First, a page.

Tuesday, March 24, 2009

Wednesday, March 18, 2009

Under the ruler, faster than the ruler?

One of the highlights of the recent workshop on Models and Fiction hosted by the Institute of Philosophy in London was Deena Skolnick Weisberg's presentation on her recent psychological study of how the imagination is deployed in fiction. One fairly robust finding for adults is that we tend to 'import' claims that we believe into the fiction even when they are not mentioned in a story. For example, when asked "is 2+2=4 true in the story you just heard?" most adults said "yes". Skolnick also observed a slightly reduced tendency to import beliefs that we recognize as contingent such as "is Obama President in the story you just heard?".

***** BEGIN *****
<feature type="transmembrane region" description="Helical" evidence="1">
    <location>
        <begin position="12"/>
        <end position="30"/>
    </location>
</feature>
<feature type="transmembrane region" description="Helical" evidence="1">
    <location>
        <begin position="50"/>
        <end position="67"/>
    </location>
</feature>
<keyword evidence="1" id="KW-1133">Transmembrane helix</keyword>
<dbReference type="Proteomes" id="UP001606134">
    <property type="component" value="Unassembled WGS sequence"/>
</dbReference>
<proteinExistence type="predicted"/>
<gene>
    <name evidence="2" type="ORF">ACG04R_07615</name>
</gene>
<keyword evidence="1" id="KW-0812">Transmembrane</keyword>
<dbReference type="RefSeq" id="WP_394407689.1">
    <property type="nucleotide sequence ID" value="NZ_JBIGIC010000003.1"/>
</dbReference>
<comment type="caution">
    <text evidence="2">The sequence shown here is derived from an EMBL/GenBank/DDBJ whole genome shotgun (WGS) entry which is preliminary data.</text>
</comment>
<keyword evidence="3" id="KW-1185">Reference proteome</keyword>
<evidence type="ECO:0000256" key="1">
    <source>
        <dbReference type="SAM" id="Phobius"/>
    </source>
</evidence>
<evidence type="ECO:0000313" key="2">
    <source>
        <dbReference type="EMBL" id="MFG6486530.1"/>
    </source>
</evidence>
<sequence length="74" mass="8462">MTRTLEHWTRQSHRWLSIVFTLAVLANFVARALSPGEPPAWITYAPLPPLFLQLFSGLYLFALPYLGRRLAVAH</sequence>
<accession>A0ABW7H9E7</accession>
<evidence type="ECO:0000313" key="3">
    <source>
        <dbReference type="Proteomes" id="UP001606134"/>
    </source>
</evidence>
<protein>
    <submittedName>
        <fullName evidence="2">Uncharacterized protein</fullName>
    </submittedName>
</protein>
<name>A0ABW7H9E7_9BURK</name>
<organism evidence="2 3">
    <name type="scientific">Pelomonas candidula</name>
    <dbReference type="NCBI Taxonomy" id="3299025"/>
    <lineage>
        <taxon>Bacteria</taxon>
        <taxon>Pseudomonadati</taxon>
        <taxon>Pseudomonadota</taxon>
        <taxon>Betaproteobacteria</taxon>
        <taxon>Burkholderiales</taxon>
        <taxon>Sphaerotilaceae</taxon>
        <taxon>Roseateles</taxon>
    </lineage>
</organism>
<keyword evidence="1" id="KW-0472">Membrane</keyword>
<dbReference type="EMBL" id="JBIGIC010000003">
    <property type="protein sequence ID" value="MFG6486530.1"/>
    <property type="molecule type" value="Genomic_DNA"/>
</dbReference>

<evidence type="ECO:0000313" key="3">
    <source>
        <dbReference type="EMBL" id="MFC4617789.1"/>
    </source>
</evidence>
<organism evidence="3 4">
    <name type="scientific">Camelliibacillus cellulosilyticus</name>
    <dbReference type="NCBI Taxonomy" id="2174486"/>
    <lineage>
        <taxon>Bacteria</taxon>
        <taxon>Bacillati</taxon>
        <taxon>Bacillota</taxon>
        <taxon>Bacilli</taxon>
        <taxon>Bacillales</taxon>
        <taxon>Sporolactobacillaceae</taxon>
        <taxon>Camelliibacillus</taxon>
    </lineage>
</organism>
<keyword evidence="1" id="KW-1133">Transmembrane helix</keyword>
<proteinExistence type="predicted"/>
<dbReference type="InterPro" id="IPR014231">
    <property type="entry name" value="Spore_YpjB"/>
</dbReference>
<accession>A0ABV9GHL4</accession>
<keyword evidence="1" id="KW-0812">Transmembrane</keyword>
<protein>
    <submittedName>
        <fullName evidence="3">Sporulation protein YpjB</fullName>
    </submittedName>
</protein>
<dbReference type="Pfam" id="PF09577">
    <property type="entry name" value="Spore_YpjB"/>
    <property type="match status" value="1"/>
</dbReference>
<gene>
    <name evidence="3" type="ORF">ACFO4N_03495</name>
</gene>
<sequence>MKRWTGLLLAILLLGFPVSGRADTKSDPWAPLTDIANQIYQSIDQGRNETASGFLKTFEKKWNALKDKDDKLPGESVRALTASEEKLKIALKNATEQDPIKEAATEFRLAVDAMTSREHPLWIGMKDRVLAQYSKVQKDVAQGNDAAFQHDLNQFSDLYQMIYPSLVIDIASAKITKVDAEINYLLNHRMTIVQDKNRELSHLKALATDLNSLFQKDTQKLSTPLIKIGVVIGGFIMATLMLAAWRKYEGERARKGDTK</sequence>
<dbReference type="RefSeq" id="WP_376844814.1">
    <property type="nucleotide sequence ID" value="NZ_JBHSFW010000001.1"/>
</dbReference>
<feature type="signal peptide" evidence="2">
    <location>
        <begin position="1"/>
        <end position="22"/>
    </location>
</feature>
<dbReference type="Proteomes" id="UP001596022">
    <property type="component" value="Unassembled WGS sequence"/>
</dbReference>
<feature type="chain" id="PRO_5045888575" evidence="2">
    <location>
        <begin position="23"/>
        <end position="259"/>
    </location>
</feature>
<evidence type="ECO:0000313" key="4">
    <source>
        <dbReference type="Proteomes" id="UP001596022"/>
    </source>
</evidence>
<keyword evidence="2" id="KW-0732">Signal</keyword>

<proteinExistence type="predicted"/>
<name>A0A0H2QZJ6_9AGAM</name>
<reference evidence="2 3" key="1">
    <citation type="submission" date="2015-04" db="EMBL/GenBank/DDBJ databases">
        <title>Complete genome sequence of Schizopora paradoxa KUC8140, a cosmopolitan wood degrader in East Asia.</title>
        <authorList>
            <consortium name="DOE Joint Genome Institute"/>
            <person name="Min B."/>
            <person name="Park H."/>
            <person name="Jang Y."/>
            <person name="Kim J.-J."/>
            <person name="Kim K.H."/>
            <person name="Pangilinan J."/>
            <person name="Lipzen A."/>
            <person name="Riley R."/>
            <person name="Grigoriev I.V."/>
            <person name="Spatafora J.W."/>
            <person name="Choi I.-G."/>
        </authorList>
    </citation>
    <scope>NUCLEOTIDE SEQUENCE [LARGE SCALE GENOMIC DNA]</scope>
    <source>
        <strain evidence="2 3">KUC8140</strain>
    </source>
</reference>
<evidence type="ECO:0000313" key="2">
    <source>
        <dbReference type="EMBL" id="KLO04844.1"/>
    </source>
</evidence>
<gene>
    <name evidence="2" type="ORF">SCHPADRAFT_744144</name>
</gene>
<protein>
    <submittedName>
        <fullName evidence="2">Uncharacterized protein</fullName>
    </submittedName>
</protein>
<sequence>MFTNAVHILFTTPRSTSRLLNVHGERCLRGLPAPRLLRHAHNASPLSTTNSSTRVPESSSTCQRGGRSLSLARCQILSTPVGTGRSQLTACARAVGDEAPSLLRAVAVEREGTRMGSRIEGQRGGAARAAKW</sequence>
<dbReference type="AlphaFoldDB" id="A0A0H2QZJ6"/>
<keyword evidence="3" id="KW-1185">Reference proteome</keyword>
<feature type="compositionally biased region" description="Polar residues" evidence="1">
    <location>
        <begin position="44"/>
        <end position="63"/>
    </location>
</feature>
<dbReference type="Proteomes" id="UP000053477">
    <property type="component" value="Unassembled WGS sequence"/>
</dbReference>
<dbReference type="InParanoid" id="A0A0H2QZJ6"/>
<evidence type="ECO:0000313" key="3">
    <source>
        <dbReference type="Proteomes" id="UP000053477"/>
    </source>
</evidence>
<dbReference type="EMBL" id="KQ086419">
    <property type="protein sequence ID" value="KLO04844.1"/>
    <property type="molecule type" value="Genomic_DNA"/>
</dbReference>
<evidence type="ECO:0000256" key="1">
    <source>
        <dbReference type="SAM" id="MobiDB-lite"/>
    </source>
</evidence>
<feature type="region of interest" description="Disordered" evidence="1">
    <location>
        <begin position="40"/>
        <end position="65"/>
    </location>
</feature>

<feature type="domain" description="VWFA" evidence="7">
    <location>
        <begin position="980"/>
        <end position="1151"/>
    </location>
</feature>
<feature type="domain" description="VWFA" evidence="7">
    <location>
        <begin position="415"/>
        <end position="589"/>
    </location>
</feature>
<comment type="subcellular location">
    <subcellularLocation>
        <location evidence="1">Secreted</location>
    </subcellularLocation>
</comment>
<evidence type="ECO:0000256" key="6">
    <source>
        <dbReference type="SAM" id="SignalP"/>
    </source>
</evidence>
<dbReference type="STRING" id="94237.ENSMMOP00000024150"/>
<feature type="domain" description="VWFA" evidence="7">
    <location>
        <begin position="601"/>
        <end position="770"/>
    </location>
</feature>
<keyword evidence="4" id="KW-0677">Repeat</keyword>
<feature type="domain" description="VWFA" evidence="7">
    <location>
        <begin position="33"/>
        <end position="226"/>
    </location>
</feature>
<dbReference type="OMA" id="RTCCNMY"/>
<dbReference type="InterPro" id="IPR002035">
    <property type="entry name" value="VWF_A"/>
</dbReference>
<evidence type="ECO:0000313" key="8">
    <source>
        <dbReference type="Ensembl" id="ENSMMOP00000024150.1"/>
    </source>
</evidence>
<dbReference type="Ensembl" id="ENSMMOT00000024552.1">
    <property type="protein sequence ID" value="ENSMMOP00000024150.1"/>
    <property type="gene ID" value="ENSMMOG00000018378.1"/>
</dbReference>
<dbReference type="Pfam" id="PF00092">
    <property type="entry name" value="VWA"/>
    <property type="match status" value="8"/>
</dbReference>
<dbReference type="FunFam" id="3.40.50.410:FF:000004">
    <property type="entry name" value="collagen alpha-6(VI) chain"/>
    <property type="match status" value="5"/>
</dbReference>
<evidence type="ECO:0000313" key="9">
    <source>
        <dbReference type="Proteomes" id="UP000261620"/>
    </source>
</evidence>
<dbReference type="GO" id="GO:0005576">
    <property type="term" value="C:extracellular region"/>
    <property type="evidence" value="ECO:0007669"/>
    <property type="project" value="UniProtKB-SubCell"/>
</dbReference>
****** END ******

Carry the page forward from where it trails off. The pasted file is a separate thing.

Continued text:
For me an equally interesting phenomenon is one that Skolnick just had time to mention: known ways in which our imaginative powers fail to track what will happen in the world. A dramatic example of this is found in this YouTube video. It is worthwhile just trying to predict what will happen! Apparently it is not clear what the systematic error that we tend to make is, but I take this example to complicate some attempts to identify scientific modelling with fiction.